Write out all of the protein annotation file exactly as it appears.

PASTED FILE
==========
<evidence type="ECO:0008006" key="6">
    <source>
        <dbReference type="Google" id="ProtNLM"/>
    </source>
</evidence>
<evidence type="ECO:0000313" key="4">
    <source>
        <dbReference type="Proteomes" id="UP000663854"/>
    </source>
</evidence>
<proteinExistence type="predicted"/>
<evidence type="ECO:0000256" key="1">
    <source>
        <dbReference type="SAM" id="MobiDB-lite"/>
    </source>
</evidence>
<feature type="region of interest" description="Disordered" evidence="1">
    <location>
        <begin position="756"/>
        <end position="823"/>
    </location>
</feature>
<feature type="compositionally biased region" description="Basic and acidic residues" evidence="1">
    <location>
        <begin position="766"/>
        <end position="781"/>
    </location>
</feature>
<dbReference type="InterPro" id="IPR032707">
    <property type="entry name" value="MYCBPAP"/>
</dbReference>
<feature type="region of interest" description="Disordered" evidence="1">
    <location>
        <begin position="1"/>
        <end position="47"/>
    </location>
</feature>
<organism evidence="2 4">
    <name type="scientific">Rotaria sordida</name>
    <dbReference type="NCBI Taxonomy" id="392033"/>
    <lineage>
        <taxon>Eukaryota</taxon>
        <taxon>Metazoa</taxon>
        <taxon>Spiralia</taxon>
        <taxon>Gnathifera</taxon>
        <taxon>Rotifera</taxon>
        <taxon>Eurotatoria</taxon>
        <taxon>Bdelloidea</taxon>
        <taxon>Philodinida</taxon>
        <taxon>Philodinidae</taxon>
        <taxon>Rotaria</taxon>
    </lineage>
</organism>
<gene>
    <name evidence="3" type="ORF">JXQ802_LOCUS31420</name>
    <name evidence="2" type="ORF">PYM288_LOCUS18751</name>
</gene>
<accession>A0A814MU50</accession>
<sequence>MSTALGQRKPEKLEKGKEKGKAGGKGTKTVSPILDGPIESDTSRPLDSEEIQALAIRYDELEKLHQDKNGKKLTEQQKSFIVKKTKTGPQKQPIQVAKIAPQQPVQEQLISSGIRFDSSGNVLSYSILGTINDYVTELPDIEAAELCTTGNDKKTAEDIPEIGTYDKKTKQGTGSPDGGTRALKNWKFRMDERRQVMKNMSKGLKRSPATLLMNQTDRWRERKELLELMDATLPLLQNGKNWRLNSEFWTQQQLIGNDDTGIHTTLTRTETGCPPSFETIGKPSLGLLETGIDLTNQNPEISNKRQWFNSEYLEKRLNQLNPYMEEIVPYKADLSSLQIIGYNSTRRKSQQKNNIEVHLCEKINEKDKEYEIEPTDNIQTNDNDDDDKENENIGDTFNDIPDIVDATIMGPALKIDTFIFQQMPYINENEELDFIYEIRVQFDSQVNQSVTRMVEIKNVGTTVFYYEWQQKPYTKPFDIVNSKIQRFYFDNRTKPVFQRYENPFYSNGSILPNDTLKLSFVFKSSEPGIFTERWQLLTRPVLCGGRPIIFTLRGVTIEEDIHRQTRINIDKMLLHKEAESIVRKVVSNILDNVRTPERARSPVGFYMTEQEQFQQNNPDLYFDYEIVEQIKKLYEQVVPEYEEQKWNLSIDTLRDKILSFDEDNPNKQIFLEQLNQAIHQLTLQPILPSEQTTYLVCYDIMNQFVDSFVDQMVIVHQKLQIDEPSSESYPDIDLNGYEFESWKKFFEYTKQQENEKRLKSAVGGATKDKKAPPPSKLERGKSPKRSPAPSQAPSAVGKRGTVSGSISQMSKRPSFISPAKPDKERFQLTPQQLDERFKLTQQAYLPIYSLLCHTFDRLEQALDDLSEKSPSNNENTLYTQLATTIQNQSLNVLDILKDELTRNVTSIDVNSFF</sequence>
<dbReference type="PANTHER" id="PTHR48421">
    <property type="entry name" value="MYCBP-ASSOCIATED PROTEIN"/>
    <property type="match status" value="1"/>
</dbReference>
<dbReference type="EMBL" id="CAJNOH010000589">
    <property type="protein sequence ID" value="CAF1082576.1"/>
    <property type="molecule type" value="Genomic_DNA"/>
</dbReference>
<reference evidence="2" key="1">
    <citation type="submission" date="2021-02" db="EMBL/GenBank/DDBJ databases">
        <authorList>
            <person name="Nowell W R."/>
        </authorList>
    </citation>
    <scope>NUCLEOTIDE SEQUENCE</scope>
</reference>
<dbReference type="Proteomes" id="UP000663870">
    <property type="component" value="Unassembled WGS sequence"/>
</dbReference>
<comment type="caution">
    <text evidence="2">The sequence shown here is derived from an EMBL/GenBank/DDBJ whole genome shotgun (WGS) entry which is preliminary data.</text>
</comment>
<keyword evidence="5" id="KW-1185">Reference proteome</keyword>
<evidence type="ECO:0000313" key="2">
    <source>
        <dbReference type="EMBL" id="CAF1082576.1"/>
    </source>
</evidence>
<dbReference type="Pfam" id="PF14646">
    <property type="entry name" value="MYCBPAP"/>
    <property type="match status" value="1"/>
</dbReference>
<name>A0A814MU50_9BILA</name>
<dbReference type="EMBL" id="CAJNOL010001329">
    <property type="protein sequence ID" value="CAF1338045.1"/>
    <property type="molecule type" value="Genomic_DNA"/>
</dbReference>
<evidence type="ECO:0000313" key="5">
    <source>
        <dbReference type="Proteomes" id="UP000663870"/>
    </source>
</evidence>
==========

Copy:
<evidence type="ECO:0008006" key="6">
    <source>
        <dbReference type="Google" id="ProtNLM"/>
    </source>
</evidence>
<evidence type="ECO:0000313" key="4">
    <source>
        <dbReference type="Proteomes" id="UP000663854"/>
    </source>
</evidence>
<proteinExistence type="predicted"/>
<evidence type="ECO:0000256" key="1">
    <source>
        <dbReference type="SAM" id="MobiDB-lite"/>
    </source>
</evidence>
<feature type="region of interest" description="Disordered" evidence="1">
    <location>
        <begin position="756"/>
        <end position="823"/>
    </location>
</feature>
<feature type="compositionally biased region" description="Basic and acidic residues" evidence="1">
    <location>
        <begin position="766"/>
        <end position="781"/>
    </location>
</feature>
<dbReference type="InterPro" id="IPR032707">
    <property type="entry name" value="MYCBPAP"/>
</dbReference>
<feature type="region of interest" description="Disordered" evidence="1">
    <location>
        <begin position="1"/>
        <end position="47"/>
    </location>
</feature>
<organism evidence="2 4">
    <name type="scientific">Rotaria sordida</name>
    <dbReference type="NCBI Taxonomy" id="392033"/>
    <lineage>
        <taxon>Eukaryota</taxon>
        <taxon>Metazoa</taxon>
        <taxon>Spiralia</taxon>
        <taxon>Gnathifera</taxon>
        <taxon>Rotifera</taxon>
        <taxon>Eurotatoria</taxon>
        <taxon>Bdelloidea</taxon>
        <taxon>Philodinida</taxon>
        <taxon>Philodinidae</taxon>
        <taxon>Rotaria</taxon>
    </lineage>
</organism>
<gene>
    <name evidence="3" type="ORF">JXQ802_LOCUS31420</name>
    <name evidence="2" type="ORF">PYM288_LOCUS18751</name>
</gene>
<accession>A0A814MU50</accession>
<sequence>MSTALGQRKPEKLEKGKEKGKAGGKGTKTVSPILDGPIESDTSRPLDSEEIQALAIRYDELEKLHQDKNGKKLTEQQKSFIVKKTKTGPQKQPIQVAKIAPQQPVQEQLISSGIRFDSSGNVLSYSILGTINDYVTELPDIEAAELCTTGNDKKTAEDIPEIGTYDKKTKQGTGSPDGGTRALKNWKFRMDERRQVMKNMSKGLKRSPATLLMNQTDRWRERKELLELMDATLPLLQNGKNWRLNSEFWTQQQLIGNDDTGIHTTLTRTETGCPPSFETIGKPSLGLLETGIDLTNQNPEISNKRQWFNSEYLEKRLNQLNPYMEEIVPYKADLSSLQIIGYNSTRRKSQQKNNIEVHLCEKINEKDKEYEIEPTDNIQTNDNDDDDKENENIGDTFNDIPDIVDATIMGPALKIDTFIFQQMPYINENEELDFIYEIRVQFDSQVNQSVTRMVEIKNVGTTVFYYEWQQKPYTKPFDIVNSKIQRFYFDNRTKPVFQRYENPFYSNGSILPNDTLKLSFVFKSSEPGIFTERWQLLTRPVLCGGRPIIFTLRGVTIEEDIHRQTRINIDKMLLHKEAESIVRKVVSNILDNVRTPERARSPVGFYMTEQEQFQQNNPDLYFDYEIVEQIKKLYEQVVPEYEEQKWNLSIDTLRDKILSFDEDNPNKQIFLEQLNQAIHQLTLQPILPSEQTTYLVCYDIMNQFVDSFVDQMVIVHQKLQIDEPSSESYPDIDLNGYEFESWKKFFEYTKQQENEKRLKSAVGGATKDKKAPPPSKLERGKSPKRSPAPSQAPSAVGKRGTVSGSISQMSKRPSFISPAKPDKERFQLTPQQLDERFKLTQQAYLPIYSLLCHTFDRLEQALDDLSEKSPSNNENTLYTQLATTIQNQSLNVLDILKDELTRNVTSIDVNSFF</sequence>
<dbReference type="PANTHER" id="PTHR48421">
    <property type="entry name" value="MYCBP-ASSOCIATED PROTEIN"/>
    <property type="match status" value="1"/>
</dbReference>
<dbReference type="EMBL" id="CAJNOH010000589">
    <property type="protein sequence ID" value="CAF1082576.1"/>
    <property type="molecule type" value="Genomic_DNA"/>
</dbReference>
<reference evidence="2" key="1">
    <citation type="submission" date="2021-02" db="EMBL/GenBank/DDBJ databases">
        <authorList>
            <person name="Nowell W R."/>
        </authorList>
    </citation>
    <scope>NUCLEOTIDE SEQUENCE</scope>
</reference>
<dbReference type="Proteomes" id="UP000663870">
    <property type="component" value="Unassembled WGS sequence"/>
</dbReference>
<comment type="caution">
    <text evidence="2">The sequence shown here is derived from an EMBL/GenBank/DDBJ whole genome shotgun (WGS) entry which is preliminary data.</text>
</comment>
<keyword evidence="5" id="KW-1185">Reference proteome</keyword>
<evidence type="ECO:0000313" key="2">
    <source>
        <dbReference type="EMBL" id="CAF1082576.1"/>
    </source>
</evidence>
<dbReference type="Pfam" id="PF14646">
    <property type="entry name" value="MYCBPAP"/>
    <property type="match status" value="1"/>
</dbReference>
<name>A0A814MU50_9BILA</name>
<dbReference type="EMBL" id="CAJNOL010001329">
    <property type="protein sequence ID" value="CAF1338045.1"/>
    <property type="molecule type" value="Genomic_DNA"/>
</dbReference>
<evidence type="ECO:0000313" key="5">
    <source>
        <dbReference type="Proteomes" id="UP000663870"/>
    </source>
</evidence>